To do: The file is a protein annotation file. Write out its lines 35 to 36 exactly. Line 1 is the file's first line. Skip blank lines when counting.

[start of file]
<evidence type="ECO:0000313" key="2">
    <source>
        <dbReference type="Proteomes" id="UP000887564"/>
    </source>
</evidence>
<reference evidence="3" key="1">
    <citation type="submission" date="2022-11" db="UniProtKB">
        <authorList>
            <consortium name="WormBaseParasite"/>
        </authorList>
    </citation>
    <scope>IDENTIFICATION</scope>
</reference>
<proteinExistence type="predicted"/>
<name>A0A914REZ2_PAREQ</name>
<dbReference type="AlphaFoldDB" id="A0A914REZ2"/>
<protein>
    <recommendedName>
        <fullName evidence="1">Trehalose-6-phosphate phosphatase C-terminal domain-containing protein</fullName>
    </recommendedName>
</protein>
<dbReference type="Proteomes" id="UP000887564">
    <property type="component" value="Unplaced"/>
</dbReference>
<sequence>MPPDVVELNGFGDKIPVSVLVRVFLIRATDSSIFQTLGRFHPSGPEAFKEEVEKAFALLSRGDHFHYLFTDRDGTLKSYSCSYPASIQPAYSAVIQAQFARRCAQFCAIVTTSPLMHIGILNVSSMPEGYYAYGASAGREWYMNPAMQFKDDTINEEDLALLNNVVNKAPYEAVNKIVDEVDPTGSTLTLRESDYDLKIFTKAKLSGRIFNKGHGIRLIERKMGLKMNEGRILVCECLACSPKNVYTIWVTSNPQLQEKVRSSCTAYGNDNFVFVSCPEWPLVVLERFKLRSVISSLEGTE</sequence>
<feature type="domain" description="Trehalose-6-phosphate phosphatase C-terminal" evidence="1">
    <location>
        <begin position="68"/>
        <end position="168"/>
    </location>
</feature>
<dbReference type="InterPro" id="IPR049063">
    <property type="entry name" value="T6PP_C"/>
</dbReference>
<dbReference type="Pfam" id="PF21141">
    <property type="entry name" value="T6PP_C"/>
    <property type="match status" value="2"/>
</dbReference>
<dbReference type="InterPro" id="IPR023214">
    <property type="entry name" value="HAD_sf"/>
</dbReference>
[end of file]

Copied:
<dbReference type="Pfam" id="PF21141">
    <property type="entry name" value="T6PP_C"/>